Fig.2 - Proportions of themes of coroners’ concerns extracted from medicine-related PFDs published July 2013 to February 2022, grouped through directed content analysis, and compared for pre- and pandemic groups

How might we address this problem? To reduce rates of human errors, we need better policy generation, and to continue to review practice despite the scaling-back of so-called ‘non-essential’ processes during pandemic conditions, such that we can maximise the effectiveness of guidance. The importance of using clinical studies and audits to determine the appropriateness and effectiveness of care is emphasised by our findings, supporting previous suggestions made as early as August 2020. Without an evidence base for guidance, we are unlikely to provide useful information for prescribers and healthcare professionals in the pandemic context, allowing avoidable errors and deaths to continue to occur.

The Reception

We used our findings to generate a research poster, which we submitted to the British Pharmacological Society as a part of the IUPHAR International Student’s Poster Competition. This work placed first in the research poster category at the national level, and was further entered to the international stage of the competition, placing third overall.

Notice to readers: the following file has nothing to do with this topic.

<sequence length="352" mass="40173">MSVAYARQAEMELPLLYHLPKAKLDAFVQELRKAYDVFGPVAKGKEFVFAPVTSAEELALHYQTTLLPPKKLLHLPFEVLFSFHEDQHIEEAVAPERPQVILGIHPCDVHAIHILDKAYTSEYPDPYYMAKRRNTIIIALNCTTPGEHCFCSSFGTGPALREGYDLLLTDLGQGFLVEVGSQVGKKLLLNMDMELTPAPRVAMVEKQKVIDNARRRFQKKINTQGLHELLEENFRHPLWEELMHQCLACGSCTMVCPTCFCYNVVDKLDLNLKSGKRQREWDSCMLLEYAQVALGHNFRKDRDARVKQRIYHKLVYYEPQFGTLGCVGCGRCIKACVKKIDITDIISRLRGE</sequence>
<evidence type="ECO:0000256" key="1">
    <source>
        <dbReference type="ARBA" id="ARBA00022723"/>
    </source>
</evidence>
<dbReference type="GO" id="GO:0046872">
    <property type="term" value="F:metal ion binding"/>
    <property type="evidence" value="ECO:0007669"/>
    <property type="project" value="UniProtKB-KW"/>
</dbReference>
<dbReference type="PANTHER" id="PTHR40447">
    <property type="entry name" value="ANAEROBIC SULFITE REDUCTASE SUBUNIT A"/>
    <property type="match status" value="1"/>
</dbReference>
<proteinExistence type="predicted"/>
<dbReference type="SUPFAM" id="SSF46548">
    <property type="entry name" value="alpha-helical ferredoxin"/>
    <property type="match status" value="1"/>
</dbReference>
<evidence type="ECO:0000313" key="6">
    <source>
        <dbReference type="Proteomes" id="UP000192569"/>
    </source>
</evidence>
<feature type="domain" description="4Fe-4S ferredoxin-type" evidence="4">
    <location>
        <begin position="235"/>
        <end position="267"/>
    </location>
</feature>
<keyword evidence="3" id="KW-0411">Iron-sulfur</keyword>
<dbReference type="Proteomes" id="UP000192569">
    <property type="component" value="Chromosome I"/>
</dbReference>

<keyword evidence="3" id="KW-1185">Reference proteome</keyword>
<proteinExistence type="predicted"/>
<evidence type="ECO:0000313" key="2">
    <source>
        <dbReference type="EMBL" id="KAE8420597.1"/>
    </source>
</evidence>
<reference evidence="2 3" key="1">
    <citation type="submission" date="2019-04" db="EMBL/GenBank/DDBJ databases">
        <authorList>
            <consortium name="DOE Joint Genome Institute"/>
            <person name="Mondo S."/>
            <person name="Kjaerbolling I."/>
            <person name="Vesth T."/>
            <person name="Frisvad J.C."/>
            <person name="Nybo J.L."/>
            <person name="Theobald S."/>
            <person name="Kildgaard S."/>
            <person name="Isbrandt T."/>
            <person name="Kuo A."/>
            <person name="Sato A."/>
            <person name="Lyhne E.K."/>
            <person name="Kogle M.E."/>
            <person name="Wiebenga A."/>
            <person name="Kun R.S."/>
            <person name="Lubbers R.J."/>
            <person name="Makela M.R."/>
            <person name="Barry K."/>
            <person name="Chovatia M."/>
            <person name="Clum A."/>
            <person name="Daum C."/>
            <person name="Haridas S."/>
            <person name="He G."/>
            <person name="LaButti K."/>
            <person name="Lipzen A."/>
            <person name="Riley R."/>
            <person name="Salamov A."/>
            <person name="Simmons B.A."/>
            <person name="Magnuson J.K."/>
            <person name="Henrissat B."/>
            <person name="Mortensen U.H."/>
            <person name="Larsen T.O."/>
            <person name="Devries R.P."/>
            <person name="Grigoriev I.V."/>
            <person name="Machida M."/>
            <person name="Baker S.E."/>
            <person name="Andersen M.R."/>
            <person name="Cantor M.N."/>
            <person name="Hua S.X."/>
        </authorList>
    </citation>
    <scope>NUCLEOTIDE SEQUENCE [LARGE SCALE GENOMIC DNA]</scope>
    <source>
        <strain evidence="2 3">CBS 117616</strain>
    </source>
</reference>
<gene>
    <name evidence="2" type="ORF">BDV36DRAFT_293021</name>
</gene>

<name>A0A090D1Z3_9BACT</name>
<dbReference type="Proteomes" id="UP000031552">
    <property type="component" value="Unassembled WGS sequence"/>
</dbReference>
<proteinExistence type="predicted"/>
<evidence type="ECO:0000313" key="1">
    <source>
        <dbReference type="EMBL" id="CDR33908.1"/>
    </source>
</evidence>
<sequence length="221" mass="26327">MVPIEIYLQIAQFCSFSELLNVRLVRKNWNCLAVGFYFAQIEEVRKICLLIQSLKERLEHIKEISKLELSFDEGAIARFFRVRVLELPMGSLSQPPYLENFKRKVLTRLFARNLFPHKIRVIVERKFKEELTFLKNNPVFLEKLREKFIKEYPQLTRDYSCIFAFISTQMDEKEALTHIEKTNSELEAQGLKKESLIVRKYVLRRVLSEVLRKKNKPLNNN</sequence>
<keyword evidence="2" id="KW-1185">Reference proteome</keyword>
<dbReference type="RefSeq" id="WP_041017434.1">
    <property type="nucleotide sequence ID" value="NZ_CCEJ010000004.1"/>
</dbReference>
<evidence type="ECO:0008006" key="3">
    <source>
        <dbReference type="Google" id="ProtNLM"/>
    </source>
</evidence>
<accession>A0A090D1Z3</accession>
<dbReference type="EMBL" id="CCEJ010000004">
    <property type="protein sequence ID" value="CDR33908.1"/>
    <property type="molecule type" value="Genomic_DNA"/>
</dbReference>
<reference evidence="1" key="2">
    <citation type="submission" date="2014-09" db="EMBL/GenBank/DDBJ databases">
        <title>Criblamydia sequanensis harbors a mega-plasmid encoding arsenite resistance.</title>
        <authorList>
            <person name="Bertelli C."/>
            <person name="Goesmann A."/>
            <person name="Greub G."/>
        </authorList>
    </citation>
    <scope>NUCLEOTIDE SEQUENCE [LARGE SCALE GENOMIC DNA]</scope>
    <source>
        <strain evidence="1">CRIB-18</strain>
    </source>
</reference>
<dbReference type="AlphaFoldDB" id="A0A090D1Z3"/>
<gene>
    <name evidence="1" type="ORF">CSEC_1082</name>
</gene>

Going forward, these results form part of a larger analysis of preventable deaths involving medicines across England and Wales, identifying the main trends related to such deaths and their reporting from a complete sample, which has been presented at the Clinical Pharmacology Colloquium Autumn 2021 meeting and OUCRS FHS Symposium in Summer 2022. This forms an important part of the ongoing 'Coroners’ Concerns to Prevent Harms' series led by other members of our group. Further information regarding the series and use of coroners’ PFD reports to identify important lessons for clinical practice and policymaking are available through the 'Preventable Deaths Tracker', led by Dr Georgia Richards at the University of Oxford.


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Published: 25 Aug 2022

About the author

Harrison France


Harrison France is a fourth-year undergraduate who has recently completed his BA in Medical Sciences as part of an intercalated medical degree at the University of Oxford. His research interests remain broad, with ongoing work regarding clinical pharmacology and the physiology of spaceflight, which he hopes to one day couple. Harrison is a contributing author for The Oxford Scientist, Oxford’s premier, student-led, pop-science magazine, and enjoys long walks in nature.